Combatting loneliness over the road with Prime Driver Buddy Gray

Combatting loneliness over the road with Prime Driver Buddy Gray

Loneliness is a common phenomenon, but not all of us experience it in the same way. Truck drivers have a unique struggle, as being on the road for long periods of time can lead to feelings of isolation and loneliness. According to the U.S. surgeon general’s recent report, loneliness is detrimental to both physical and mental health and can lead to unwanted consequences. 

It’s important to remember that even during what the surgeon general describes as a “loneliness epidemic,” you are not alone. Buddy Gray, who has been working for Prime for 15 years, shares his outlooks on how to combat loneliness over the road. 

Find community through other drivers

Having a connection and a community with other truck drivers is important. Finding that network of people for you to connect with, along with encouraging meaningful connections for your partner and children, are crucial in combatting loneliness. 

When discussing the different topics he talks about with other drivers, Buddy said “memories, current stuff, everything in between. Some of the silly things our kids do and the things kids have done, as well as our nieces and nephews. It gives us a little more comfort.”

Find companionship in the form of a furry friend

“The dog is actually a great companion while your co-driver is sleeping,” Buddy said regarding his Akita Rottweiler mix Tucker. “They keep you occupied.” 

Prime allows drivers to carry a single pet on board their trucks, whether it be a dog, a cat, or something else. If possible, having an animal companion around can be a great method of reducing the feeling of isolation and stress levels. Analyze the pros and cons of taking a pet on the road before making the decision to adopt.

Bring someone along for the ride

This can be the form of a co-driver, like Buddy’s wife, or a different friend or relative who’s just along for the ride.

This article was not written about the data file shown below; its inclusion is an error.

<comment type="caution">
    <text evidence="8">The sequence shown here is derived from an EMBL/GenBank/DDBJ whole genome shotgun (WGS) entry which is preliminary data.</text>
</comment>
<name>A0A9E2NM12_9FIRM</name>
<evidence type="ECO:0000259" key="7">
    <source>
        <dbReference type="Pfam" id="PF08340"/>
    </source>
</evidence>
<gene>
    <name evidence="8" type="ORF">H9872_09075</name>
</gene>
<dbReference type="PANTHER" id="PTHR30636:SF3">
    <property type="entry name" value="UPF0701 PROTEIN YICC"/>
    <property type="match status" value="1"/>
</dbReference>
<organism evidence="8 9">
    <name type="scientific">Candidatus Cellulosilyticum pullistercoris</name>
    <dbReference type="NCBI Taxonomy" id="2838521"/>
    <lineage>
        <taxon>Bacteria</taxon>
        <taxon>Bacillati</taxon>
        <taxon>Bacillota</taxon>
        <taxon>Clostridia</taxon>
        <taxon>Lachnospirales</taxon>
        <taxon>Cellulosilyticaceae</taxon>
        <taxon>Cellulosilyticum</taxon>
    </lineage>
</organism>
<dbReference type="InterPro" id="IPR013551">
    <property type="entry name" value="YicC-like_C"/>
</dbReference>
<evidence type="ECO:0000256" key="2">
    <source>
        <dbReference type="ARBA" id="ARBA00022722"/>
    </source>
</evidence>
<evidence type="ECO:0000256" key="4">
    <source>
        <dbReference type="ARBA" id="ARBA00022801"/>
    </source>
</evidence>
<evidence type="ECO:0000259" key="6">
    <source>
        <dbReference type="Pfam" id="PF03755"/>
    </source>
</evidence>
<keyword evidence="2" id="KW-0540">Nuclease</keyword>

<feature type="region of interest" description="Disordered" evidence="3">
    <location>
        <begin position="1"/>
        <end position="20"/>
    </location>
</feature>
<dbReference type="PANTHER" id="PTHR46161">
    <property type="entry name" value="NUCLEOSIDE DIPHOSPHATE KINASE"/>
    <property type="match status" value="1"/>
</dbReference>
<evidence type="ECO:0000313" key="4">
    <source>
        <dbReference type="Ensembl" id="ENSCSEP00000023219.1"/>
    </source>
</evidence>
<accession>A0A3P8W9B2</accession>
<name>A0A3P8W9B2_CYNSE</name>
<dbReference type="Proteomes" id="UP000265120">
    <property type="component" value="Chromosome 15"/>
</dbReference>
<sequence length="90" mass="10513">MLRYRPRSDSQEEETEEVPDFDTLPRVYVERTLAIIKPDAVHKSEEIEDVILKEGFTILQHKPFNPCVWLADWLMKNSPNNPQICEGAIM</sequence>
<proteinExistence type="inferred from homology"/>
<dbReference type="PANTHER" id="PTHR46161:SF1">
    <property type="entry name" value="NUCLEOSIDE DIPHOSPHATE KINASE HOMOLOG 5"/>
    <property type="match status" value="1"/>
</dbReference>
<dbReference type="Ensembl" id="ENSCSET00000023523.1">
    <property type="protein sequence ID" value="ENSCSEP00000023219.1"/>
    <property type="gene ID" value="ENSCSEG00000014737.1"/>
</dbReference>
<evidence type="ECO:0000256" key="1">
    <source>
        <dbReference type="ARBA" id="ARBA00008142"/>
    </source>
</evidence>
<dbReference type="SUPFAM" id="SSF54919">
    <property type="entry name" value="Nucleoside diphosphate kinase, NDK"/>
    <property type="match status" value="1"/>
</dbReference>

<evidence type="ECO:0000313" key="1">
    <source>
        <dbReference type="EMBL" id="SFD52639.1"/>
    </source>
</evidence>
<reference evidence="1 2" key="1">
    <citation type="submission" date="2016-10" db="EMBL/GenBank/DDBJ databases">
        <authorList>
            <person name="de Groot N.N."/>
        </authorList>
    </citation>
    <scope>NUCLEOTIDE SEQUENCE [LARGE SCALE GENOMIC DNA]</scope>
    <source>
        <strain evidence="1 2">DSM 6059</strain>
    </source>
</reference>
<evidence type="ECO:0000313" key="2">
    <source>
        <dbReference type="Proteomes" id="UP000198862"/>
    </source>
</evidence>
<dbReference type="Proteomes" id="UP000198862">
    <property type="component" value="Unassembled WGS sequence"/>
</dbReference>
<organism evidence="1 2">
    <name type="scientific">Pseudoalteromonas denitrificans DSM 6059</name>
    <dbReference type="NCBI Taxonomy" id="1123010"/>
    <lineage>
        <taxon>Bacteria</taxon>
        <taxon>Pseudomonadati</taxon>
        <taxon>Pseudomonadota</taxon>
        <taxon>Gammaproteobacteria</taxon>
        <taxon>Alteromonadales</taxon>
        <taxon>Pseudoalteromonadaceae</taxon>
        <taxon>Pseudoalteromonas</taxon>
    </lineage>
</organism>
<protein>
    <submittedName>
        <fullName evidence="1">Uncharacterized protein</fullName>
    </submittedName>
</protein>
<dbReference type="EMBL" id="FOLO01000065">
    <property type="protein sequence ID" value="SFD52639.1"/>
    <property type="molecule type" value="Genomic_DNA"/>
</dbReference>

“During the summer, I actually bring one of my nieces or nephews out on the truck once a month,” Buddy said. “They get spoiled.” 

As summer approaches and school’s out of session, having a child join in on the ride can be a fun experience and offer an opportunity for the child to see new places and experience the feeling of a road trip. 

“They make it interesting for us because they ask a lot of questions,” Buddy said.

Keep in contact with your family 

“Thank goodness for Facetime,” Buddy remarked. “Even if you have to pull over for 5-10 minutes, take the time to call them. It’s a must. Keep in touch with your kids, grandkids, mom and dad. If you can call them every day, that’s a blessing.” 

Keeping in touch can be in the form of a phone call, a text, a postcard, and more. 

“My nieces and nephews are so hilarious,” Buddy said. “Calling them gives us a good laugh, gives us a good sigh of relief.”

Spread kindness 

Long-time readers will recall when former Good Dads board member and psychologist Dr. Christopher Ward discussed the importance of spreading kindness to combat loneliness in a blog last year. Ward suggested making connections with others and finding ways to help those around you. The littlest things can make all the difference.

Buddy’s advice for fellow Prime drivers echoed Ward’s sentiments. “Be helpful, be polite, help others out when needed, especially other drivers that are on the road,”

Final words

It’s important to once again remember that you are not alone. Even if your family isn’t physically there with you, it’s crucial to keep in touch with them and remember that they’re there for you. 

“The biggest thing out here is family. Even though my Prime is my second family.” Buddy said. “Keep in touch with family, don’t let it go, don’t let it slip.”

Here at Good Dads, we take mental health concerns seriously. Help is available. If you’re feeling excessive loneliness and not sure where to turn, call or text 988 for the Suicide and Crisis Lifeline.


  • Dora Gilreath

    Dora joined the Good Dads team in 2024 and is currently pursuing a Bachelor's degree in journalism with a minor in creative writing at Missouri State University. She grew up with a truck driving father and loves reading, writing and anything related to theater.

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